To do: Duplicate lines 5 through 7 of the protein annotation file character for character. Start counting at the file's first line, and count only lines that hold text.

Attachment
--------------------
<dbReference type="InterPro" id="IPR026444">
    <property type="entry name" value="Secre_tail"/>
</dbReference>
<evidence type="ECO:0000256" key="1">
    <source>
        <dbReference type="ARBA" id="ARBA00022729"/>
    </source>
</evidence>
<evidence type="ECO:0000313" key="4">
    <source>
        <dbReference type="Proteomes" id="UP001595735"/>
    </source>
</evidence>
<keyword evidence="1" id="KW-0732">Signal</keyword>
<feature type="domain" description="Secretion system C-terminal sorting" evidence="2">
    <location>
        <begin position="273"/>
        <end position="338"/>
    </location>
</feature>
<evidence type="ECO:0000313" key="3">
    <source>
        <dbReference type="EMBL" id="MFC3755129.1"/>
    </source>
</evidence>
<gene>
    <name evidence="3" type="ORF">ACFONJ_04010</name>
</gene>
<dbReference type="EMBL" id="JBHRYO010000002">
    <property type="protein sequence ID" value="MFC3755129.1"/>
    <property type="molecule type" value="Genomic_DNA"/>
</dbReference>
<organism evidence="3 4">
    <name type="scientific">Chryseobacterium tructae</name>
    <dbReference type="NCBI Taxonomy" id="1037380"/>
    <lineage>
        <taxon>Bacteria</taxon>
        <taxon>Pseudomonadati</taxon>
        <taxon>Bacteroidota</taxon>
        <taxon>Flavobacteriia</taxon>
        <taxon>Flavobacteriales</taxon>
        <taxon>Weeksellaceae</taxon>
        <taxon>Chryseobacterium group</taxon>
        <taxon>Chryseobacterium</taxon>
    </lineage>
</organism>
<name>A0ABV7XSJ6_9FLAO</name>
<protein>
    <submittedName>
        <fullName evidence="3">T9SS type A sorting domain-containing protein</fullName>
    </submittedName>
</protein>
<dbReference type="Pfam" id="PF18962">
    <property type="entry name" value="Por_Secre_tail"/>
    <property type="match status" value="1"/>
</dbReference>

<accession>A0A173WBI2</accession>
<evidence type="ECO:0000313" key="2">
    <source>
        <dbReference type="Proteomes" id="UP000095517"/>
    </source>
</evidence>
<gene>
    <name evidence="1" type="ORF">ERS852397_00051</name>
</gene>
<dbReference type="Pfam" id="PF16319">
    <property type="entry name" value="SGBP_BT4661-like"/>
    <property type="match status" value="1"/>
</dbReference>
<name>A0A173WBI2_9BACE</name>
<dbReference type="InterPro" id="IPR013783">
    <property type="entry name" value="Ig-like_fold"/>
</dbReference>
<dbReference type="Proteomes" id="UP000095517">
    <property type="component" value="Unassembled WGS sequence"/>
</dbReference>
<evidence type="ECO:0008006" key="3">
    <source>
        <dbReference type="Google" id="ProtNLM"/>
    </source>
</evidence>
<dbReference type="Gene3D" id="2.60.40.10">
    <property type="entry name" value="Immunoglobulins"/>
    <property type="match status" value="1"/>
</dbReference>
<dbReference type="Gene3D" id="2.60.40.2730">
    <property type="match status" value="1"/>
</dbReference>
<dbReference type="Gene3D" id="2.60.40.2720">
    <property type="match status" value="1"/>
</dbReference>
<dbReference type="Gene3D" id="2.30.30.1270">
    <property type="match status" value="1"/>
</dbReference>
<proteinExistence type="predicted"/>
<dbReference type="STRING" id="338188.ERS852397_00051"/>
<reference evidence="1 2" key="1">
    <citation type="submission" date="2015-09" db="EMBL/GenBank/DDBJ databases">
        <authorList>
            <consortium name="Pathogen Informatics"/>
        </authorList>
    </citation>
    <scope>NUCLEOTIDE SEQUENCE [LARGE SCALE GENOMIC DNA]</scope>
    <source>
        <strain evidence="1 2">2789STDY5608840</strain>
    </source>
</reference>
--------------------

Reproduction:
    <source>
        <dbReference type="ARBA" id="ARBA00022729"/>
    </source>